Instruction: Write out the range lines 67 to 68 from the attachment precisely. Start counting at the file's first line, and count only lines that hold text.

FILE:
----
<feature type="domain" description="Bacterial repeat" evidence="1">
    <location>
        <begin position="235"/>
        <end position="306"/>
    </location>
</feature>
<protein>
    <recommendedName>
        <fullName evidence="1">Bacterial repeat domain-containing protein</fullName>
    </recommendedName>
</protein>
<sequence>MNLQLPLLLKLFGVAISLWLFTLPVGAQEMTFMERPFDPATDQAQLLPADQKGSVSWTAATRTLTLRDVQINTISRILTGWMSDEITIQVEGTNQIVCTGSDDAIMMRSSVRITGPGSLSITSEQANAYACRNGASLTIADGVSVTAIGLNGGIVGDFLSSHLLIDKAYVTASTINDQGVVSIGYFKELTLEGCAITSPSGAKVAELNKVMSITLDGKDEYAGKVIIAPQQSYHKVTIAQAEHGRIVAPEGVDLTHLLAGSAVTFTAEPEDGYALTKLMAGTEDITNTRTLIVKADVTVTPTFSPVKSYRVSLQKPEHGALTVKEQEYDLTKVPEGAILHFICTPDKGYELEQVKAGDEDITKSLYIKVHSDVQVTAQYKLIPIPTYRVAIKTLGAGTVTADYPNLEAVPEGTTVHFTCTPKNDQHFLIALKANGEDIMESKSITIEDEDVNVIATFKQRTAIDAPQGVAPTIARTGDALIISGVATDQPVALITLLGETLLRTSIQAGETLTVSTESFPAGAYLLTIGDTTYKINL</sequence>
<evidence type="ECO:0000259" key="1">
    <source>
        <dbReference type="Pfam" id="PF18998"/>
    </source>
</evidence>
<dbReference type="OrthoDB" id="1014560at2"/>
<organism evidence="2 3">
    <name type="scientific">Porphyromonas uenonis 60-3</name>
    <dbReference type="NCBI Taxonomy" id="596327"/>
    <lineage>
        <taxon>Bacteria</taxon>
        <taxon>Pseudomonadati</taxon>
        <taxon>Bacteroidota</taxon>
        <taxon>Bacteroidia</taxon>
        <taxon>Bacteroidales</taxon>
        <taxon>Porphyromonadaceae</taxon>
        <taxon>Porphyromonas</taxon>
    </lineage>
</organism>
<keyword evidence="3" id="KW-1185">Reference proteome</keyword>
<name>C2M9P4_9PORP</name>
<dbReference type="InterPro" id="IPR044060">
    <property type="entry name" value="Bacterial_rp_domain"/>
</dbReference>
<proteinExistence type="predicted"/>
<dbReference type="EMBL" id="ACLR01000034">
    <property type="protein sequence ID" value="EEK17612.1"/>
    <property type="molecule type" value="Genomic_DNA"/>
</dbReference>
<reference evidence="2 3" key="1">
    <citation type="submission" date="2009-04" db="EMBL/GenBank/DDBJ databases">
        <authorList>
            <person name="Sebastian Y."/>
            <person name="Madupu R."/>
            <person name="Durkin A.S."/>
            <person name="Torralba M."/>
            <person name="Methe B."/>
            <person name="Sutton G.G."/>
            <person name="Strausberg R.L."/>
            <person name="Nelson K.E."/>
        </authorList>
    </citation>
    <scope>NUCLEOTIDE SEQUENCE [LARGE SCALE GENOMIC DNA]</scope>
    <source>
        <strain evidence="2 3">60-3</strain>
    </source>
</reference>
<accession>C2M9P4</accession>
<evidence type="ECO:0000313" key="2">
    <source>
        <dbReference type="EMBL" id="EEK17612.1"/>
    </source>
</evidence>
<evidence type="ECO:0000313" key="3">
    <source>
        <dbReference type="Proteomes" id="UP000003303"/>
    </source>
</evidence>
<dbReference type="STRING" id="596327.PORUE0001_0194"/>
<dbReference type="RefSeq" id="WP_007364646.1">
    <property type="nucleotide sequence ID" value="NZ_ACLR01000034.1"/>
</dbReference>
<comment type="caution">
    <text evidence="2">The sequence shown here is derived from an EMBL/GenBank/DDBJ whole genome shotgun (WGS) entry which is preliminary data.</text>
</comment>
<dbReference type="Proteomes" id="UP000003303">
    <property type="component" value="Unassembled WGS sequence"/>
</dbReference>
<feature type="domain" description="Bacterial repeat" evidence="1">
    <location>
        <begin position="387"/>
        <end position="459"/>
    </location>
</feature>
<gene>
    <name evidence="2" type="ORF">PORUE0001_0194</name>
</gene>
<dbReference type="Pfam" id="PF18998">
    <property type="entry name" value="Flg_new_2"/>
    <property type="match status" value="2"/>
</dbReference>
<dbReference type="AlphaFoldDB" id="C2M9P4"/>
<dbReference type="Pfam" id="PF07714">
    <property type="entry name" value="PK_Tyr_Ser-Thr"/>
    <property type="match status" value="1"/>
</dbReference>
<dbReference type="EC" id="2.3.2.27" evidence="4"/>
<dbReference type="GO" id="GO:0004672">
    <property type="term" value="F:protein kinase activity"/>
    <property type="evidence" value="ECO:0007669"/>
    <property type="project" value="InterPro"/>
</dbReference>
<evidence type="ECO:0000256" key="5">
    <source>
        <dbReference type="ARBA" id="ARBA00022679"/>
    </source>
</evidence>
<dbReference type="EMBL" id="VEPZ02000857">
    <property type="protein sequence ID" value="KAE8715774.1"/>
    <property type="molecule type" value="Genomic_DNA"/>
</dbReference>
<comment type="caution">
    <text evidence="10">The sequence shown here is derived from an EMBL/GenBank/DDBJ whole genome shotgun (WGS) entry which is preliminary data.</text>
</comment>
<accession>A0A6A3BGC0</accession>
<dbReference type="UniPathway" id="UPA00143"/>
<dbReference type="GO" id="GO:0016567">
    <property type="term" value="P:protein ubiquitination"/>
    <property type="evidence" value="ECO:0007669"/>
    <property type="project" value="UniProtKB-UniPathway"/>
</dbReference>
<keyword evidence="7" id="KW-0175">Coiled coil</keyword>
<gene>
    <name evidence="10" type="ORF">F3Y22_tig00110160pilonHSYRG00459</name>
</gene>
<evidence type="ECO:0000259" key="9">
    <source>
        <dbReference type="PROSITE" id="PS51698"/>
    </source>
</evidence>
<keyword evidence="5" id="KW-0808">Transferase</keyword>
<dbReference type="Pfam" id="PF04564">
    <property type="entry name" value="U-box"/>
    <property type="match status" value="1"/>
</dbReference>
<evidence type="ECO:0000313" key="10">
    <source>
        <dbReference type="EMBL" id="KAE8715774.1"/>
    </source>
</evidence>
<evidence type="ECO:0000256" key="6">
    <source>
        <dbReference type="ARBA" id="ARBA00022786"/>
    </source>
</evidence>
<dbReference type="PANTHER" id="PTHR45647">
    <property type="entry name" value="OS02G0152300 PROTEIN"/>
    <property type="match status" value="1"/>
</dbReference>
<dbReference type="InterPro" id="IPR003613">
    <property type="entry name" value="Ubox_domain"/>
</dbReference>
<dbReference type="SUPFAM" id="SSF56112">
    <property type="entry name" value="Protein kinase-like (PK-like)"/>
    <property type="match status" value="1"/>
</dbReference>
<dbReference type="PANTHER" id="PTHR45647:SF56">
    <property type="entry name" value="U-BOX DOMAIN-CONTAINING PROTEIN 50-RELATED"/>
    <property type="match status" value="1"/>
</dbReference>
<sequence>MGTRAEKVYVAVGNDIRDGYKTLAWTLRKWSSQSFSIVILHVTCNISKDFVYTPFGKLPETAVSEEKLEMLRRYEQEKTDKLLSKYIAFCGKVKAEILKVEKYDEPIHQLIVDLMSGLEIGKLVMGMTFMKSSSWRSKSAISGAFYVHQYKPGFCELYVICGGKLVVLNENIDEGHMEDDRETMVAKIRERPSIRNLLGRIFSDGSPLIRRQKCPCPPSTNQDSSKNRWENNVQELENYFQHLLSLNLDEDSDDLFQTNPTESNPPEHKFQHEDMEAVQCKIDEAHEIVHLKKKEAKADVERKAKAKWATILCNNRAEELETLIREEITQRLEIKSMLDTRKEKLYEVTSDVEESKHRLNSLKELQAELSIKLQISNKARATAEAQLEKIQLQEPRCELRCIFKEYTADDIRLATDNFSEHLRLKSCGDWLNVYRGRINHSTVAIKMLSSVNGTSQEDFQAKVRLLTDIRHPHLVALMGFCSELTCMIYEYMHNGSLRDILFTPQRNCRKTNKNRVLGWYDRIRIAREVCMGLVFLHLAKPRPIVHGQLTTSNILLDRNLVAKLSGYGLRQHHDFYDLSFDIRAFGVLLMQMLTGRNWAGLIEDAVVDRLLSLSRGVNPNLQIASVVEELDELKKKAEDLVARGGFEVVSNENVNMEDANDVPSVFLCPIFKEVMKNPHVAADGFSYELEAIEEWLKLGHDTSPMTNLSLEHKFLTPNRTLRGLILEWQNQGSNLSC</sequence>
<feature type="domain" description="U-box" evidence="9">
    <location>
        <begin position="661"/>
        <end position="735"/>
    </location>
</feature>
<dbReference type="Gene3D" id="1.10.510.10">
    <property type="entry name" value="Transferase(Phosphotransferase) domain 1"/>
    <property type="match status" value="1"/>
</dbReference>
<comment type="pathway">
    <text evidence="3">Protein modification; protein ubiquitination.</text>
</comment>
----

    <source>
        <dbReference type="Proteomes" id="UP000003303"/>